44. Muñoz Jiménez, J., & Concepción Sanz Herráiz. (1995). Guía física de España. 5. Las montañas (pp. 415–444). Madrid: Alianza.Google Scholar
  45. Natta-Soleri, C. (1998). Alpi gotiche: l’alta montagna sfondo del revival medievale: atti delle giornate di studio. Torino: Museo Nazionale della Montagna.Google Scholar
  46. Nicolson, M. H. (1963). Mountain gloom and mountain glory. The development of the aesthetics of the infinite. New York: W. W. Norton.Google Scholar
  47. Ogden, H. V. S. (1947). Thomas Burnet’s Telluris Theoria Sacra and mountain scenery. English Literary History, 14(2), 139–150.CrossRefGoogle Scholar
  48. Olwig, K. (1996). Recovering the substantive nature of landscape. Annals of the Association of American Geographers, 86(4), 630–653.CrossRefGoogle Scholar
  49. Olwig, K. (2002). Landscape, nature, and the body politic: From Britain’s renaissance to America’s new world. Madison: University of Wisconsin Press.Google Scholar
  50. Platt, J. P., Behr, W. M., Johanesen, K., & Williams, J. R. (2013). The Betic-Rif arc and its orogenic hinterland: A review. Annual Review of Earth and Planetary Sciences, 41(1), 313–357.CrossRefGoogle Scholar
  51. Raffestin, C. (2001). Les Alpes entre mythes et réalités. Revue de Géographie Alpine, 89(4), 13–26.CrossRefGoogle Scholar
  52. Raquejo, T. (1986). The ‘Arab cathedrals’: Moorish architecture as seen by British travellers. The Burlington Magazine, 128(1001), 555–563.Google Scholar
  53. Raquejo, T. (1990). El palacio encantado. La Alhambra en el arte británico. Madrid: Taurus.Google Scholar
  54. Reichler, C. (2002). La découverte des Alpes et la question du paysage. Genéve: Georg.Google Scholar
  55. Roscoe, T., & Roberts, D. (1835). Jennings’ landscape annual for 1835, or the tourist in Spain. Commencing with Granada. Illustrated from drawings by David Roberts. London: Robert Jennings.Google Scholar
  56. Rose, G. (2003). On the need to ask how, exactly, is geography ‘visual’? Antipode, 35(2), 212–221.CrossRefGoogle Scholar
  57. Rupke, N. (2000). Translation studies in the history of science: The example of vestiges. The British Journal for the History of Science, 33(2), 209–222.CrossRefGoogle Scholar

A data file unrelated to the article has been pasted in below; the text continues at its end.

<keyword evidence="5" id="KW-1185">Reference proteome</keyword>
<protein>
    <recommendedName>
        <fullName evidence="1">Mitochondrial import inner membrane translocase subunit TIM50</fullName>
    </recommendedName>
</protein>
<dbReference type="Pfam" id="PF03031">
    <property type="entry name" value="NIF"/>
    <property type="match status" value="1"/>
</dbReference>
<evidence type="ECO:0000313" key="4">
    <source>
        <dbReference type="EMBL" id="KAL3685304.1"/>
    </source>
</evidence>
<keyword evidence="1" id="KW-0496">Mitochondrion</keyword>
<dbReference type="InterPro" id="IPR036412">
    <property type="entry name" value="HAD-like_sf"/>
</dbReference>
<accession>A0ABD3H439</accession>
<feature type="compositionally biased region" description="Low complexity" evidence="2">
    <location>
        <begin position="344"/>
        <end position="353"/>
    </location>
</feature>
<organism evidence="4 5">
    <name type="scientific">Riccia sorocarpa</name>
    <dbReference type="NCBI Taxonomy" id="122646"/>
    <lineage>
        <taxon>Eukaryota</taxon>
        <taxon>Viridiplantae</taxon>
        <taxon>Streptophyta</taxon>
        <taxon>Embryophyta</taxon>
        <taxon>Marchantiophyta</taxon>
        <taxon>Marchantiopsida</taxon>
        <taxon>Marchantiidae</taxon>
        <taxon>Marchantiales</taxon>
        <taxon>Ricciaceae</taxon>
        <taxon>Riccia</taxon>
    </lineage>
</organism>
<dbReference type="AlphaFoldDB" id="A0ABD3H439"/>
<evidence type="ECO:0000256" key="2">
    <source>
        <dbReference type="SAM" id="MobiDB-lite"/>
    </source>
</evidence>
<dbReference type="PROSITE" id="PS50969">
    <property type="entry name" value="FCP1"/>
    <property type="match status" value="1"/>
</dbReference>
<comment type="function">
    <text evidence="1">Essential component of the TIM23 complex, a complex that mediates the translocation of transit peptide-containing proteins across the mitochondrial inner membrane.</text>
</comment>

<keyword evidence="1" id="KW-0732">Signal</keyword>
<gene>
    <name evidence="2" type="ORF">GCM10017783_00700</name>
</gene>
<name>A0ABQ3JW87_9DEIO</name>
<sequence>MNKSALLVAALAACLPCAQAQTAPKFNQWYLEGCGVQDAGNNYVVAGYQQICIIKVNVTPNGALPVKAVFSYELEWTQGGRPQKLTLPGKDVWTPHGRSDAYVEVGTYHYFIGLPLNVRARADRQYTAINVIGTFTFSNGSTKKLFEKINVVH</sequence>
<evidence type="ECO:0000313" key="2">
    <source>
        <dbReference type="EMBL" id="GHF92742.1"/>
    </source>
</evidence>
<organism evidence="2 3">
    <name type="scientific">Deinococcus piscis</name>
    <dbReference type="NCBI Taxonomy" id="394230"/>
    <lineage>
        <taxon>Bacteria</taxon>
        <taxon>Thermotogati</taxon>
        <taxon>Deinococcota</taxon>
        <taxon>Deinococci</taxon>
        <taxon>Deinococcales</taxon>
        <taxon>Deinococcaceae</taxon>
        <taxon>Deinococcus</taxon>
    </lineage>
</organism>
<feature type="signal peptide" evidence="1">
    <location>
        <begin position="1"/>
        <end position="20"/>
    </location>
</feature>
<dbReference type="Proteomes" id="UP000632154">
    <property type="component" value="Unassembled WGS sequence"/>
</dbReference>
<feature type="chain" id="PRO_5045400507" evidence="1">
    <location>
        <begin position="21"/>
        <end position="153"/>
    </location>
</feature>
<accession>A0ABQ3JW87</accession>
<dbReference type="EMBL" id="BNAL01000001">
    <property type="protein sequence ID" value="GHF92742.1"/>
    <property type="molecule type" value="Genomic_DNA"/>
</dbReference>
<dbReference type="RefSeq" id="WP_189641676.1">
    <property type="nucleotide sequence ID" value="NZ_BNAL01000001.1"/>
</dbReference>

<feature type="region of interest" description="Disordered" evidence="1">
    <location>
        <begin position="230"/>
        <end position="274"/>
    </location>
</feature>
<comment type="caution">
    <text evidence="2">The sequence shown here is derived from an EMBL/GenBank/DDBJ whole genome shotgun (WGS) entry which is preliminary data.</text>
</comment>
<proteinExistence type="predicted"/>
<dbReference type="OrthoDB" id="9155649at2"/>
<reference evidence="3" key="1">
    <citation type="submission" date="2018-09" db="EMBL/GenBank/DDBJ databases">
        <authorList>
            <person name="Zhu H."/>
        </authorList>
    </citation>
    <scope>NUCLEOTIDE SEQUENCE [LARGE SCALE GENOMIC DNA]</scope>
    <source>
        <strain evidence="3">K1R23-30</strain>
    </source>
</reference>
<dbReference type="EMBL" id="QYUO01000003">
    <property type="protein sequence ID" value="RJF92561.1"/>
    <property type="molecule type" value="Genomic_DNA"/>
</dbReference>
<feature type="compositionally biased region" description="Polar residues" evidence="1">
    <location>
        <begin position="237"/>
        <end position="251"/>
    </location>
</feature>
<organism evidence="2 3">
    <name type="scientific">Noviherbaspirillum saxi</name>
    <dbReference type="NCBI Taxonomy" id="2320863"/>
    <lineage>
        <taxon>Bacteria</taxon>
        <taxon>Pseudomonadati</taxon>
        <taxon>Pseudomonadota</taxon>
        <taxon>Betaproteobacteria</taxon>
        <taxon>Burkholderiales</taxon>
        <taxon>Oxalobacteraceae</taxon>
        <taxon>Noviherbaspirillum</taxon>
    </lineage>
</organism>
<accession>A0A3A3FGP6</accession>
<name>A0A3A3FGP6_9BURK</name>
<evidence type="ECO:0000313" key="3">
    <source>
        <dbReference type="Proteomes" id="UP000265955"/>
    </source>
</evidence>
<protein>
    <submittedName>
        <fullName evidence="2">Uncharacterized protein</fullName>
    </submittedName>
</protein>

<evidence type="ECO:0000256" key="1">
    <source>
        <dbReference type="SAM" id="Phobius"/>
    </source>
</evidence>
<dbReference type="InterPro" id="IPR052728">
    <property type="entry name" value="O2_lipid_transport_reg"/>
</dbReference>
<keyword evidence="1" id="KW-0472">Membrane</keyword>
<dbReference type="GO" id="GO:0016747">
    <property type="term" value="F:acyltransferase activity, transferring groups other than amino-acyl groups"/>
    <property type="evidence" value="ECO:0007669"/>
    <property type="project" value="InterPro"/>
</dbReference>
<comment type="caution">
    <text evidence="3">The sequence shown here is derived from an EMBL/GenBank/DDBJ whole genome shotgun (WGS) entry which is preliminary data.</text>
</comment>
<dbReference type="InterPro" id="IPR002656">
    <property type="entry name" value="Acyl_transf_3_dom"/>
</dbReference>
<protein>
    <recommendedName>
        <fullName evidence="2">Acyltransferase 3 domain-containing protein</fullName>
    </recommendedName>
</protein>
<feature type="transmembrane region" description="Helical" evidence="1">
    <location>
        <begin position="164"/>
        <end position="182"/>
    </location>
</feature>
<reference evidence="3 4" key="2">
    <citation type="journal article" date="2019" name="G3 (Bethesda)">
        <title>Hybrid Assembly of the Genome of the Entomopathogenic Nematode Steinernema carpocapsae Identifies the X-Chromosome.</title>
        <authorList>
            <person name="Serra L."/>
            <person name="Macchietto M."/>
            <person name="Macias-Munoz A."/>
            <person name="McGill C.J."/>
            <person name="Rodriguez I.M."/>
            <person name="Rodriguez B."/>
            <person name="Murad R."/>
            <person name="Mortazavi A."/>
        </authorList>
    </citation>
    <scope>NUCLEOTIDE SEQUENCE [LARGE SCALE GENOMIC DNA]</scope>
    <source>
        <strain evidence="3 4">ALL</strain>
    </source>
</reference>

58. Saglia, D. (2010). Iberian translations: Writing Spain into British culture, 1780–1830. In J. M. Almeida (Ed.), Romanticism and the Anglo-Hispanic imaginary (pp. 25–52). Amsterdam/New York: Rodopi.Google Scholar
  59. Said, E. W. (1991). Traveling theory. In The world, the text and the critic (pp. 226–247). London: Vintage.Google Scholar
  60. Samson, A. (Ed.). (2012). Locus amoenus. Gardens and horticulture in the renaissance. Chichester/Malden: Wiley.Google Scholar
  61. Schama, S. (1996). Landscape and memory. New York: Vintage Books.Google Scholar
  62. Secord, J. A. (2004). Knowledge in transit. Isis, 95(4), 654–672.CrossRefGoogle Scholar
  63. Semple, R. (1809). A second journey in Spain, in the spring of 1809; from Lisbon through the western skirts of the Sierra Morena, to Sevilla, Cordoba, Granada, Malaga, and Gibraltar; and thence to Tetuan and Tangier … with plates, containing 24 figures illustrative of the costume and manners of the inhabitants of several of the Spanish provinces. London: C. and R. Baldwin.Google Scholar
  64. Shelley, P. B. (2002). In D. H. Reiman & N. Fraistat (Eds.), Shelley’s poetry and prose: Authoritative texts, criticism. New York: Norton.Google Scholar
  65. Walter, F. (1989). Attitudes towards the environment in Switzerland, 1880–1914. Journal of Historical Geography, 15(3), 287–299.CrossRefGoogle Scholar
  66. Wylie, J. (2002). Becoming-icy: Scott and Amundsen’s South Polar voyages, 1910–1913. Cultural Geographies, 9(3), 249–265.CrossRefGoogle Scholar
  67. Wylie, J. (2007). Landscape. London/New York: Routledge.Google Scholar

Copyright information

© The Author(s) 2018

Authors and Affiliations

  • Carlos Cornejo-Nieto
    • 1
  1. 1.Independent ResearcherMadridSpain

Personalised recommendations